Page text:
Actual Halyard Evaluation Strategy turns the previous model inside-out. I call it "PUSH Model". The SPARQL query is transformed into a chain (or tree) of pipes (Binding Set Pipe) and then it is asynchronously filled with data. An army of working threads periodically take requests with the highest priorities from the priority queue and perform them (usually by requesting the data from the underlying store and by processing them through the pipes). Each working thread can serve its own synchronous requests to the underlying storage system or process the data through the system almost independently of the others. There are two critical parts of the model implementation to make it really working. One hard part is synchronisation of the joints, where bad synchronisation leads to data corruption. And the second (with the same importance) is perfect balancing of the thread workers jobs. It was critical to design the system to do not let thread workers block each other. When most of the thread workers are blocked, it leads to the performance similar to the previous model. Halyard Strategy handles the worker threads jobs in a priority queue, where the priority is determined from the position in the parsed SPARQL query tree. Pipe iterations and active pumps are another methods to connect Halyard Strategy model with the original RDF4J API (or in some unfinished cases also with Iterations implemented in the original model).
For example your have a SPARQL query containing inner join. The request for data from left part of the join is enqueued with priority N. A worker thread that asynchronously delivers that data to the left pipe of the join also enqueues a request to receive relevant data from the right part of the join (with priority N+1). The higher priority of the right part here is very important to reflect the fact that once you get the right data, you can finish the join procedure and “reduce” the cached load and proceed down the pipes. However (based on the priority queue) the other worker threads can simultaneously prefetch more data for the left part of the join. In ideal situation you can see a continuous CPU load of all thread workers in a connected Java Profiler.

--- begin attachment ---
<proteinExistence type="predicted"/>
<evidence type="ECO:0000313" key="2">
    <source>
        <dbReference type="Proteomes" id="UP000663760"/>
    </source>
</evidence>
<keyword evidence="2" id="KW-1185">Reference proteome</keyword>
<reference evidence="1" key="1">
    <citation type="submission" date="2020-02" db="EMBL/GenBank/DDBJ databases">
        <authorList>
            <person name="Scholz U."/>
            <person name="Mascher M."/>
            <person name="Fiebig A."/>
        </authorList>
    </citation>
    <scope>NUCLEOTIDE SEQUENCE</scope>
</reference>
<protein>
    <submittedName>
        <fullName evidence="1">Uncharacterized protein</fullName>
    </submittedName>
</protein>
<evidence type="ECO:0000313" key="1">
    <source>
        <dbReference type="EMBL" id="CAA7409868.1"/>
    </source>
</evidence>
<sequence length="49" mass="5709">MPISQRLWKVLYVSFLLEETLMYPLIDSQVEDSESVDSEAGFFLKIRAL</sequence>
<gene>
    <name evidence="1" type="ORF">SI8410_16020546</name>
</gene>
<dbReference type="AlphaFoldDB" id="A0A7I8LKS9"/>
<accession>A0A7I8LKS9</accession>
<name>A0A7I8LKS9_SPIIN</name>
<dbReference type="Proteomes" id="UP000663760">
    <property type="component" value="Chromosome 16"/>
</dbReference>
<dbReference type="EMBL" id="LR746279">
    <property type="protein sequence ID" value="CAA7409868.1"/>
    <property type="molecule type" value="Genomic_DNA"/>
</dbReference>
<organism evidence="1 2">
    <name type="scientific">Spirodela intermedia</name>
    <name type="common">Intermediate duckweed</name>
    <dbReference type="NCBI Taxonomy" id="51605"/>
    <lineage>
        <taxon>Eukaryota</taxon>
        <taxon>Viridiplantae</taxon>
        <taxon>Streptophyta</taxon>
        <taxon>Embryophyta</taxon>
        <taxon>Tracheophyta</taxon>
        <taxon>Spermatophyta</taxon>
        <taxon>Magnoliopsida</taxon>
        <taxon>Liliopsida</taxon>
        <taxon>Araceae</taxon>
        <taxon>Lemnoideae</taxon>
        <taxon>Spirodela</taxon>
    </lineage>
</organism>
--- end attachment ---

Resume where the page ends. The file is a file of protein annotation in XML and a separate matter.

I should mention some numbers here. According to the experiments the Halyard Strategy has been approximately 250 times faster with 50 working threads and a SPARQL query containing 26 various joins. The effectivity of the Halyard Strategy is higher with more joins and unions. However feel free to compare my experimental measurements with your own. Both strategies can be individually selected for each Halyard repository. For an experiment you can set up two repositories (both pointing to the same data) with different SPARQL evaluation strategies.
I researched this solution a little:
- Here is an overview of the mapping and explanation of the choice of hashing of triples and quads into columns and not storing anything in the value column. https://www.linkedin.com/pulse/inside-halyard-1-triples-keys-columns-values-upside-adam-sotona
Yes, this issue can be closed unless WMF wanna implement an own solution based on the linked paper.
Jan 25 2022
Jan 24 2022
@Lydia_Pintscher can you remember why this was declined back in 2015? What was the state of Jena back then compared to BlazeGraph?
I read the whole thread and just want to point out that Jena supports SPARQL Update also.
Jan 21 2022
Jan 19 2022
It did not. It still got killed and I more or less gave up on running this on k8s. I just tried running it on the bastion instead and got this:
I'm curious how this killing of processes are governed. In a shared webhost at Dreamhost I once had a job killed, but then there was a clear message, so I could see why it was killed (long running wget jobs was not permitted).
Jan 16 2022
lowered to saving every 1000 lines now. I hope that will solve the issue
still gets killed. hm
still getting killed with 10000 as limit. hm.
Jan 15 2022
after lowering to saving every 15000 lines it still gets killed.
10000 was ok so lowering to that.
Jan 14 2022
A job just got killed again.
This time I was extracting using this exact code: https://github.com/dpriskorn/WikidataMLSuggester/commit/8f411459cbf685852aea9a238719988e5ba0611e
Jan 13 2022
Note this is low priority for me because I found a workaround and simply output a pickle for every x lines. Afterwards I can join them all easily to one big dataframe.
During writing of the output the process was killed.
Evidence is here of partial write of the output file: